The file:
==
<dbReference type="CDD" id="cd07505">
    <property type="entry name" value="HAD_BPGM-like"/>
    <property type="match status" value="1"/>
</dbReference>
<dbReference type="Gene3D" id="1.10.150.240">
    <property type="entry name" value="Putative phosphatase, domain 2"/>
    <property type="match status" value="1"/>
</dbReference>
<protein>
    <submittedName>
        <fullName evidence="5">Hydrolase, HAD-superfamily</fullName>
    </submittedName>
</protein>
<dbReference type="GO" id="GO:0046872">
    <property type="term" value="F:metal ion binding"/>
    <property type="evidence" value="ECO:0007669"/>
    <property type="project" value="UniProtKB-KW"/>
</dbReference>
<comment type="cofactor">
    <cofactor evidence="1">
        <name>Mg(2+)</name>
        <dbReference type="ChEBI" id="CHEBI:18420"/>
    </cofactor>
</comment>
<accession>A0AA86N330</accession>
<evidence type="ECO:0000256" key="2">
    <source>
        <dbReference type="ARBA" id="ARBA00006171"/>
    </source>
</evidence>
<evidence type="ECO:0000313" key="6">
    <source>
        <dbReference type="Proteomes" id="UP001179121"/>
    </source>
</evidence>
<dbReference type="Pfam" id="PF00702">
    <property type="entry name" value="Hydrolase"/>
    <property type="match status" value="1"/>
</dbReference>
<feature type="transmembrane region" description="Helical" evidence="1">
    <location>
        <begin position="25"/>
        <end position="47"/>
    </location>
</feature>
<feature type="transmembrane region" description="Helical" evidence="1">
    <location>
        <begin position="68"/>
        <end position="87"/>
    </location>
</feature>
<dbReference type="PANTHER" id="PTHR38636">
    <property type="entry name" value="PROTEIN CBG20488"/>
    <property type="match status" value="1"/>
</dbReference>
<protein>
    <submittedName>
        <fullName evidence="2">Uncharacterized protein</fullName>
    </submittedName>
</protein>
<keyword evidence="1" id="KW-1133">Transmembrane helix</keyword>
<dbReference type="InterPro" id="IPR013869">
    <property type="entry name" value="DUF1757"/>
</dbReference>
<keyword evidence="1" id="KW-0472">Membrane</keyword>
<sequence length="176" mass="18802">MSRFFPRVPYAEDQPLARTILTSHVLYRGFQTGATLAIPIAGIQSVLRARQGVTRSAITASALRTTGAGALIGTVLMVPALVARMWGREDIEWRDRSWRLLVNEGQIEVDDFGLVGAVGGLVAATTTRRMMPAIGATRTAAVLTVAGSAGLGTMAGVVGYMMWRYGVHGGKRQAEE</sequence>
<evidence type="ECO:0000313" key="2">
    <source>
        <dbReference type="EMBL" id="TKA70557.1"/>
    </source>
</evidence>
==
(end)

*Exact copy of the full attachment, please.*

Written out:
<dbReference type="CDD" id="cd07505">
    <property type="entry name" value="HAD_BPGM-like"/>
    <property type="match status" value="1"/>
</dbReference>
<dbReference type="Gene3D" id="1.10.150.240">
    <property type="entry name" value="Putative phosphatase, domain 2"/>
    <property type="match status" value="1"/>
</dbReference>
<protein>
    <submittedName>
        <fullName evidence="5">Hydrolase, HAD-superfamily</fullName>
    </submittedName>
</protein>
<dbReference type="GO" id="GO:0046872">
    <property type="term" value="F:metal ion binding"/>
    <property type="evidence" value="ECO:0007669"/>
    <property type="project" value="UniProtKB-KW"/>
</dbReference>
<comment type="cofactor">
    <cofactor evidence="1">
        <name>Mg(2+)</name>
        <dbReference type="ChEBI" id="CHEBI:18420"/>
    </cofactor>
</comment>
<accession>A0AA86N330</accession>
<evidence type="ECO:0000256" key="2">
    <source>
        <dbReference type="ARBA" id="ARBA00006171"/>
    </source>
</evidence>
<evidence type="ECO:0000313" key="6">
    <source>
        <dbReference type="Proteomes" id="UP001179121"/>
    </source>
</evidence>
<dbReference type="Pfam" id="PF00702">
    <property type="entry name" value="Hydrolase"/>
    <property type="match status" value="1"/>
</dbReference>
<feature type="transmembrane region" description="Helical" evidence="1">
    <location>
        <begin position="25"/>
        <end position="47"/>
    </location>
</feature>
<feature type="transmembrane region" description="Helical" evidence="1">
    <location>
        <begin position="68"/>
        <end position="87"/>
    </location>
</feature>
<dbReference type="PANTHER" id="PTHR38636">
    <property type="entry name" value="PROTEIN CBG20488"/>
    <property type="match status" value="1"/>
</dbReference>
<protein>
    <submittedName>
        <fullName evidence="2">Uncharacterized protein</fullName>
    </submittedName>
</protein>
<keyword evidence="1" id="KW-1133">Transmembrane helix</keyword>
<dbReference type="InterPro" id="IPR013869">
    <property type="entry name" value="DUF1757"/>
</dbReference>
<keyword evidence="1" id="KW-0472">Membrane</keyword>
<sequence length="176" mass="18802">MSRFFPRVPYAEDQPLARTILTSHVLYRGFQTGATLAIPIAGIQSVLRARQGVTRSAITASALRTTGAGALIGTVLMVPALVARMWGREDIEWRDRSWRLLVNEGQIEVDDFGLVGAVGGLVAATTTRRMMPAIGATRTAAVLTVAGSAGLGTMAGVVGYMMWRYGVHGGKRQAEE</sequence>
<evidence type="ECO:0000313" key="2">
    <source>
        <dbReference type="EMBL" id="TKA70557.1"/>
    </source>
</evidence>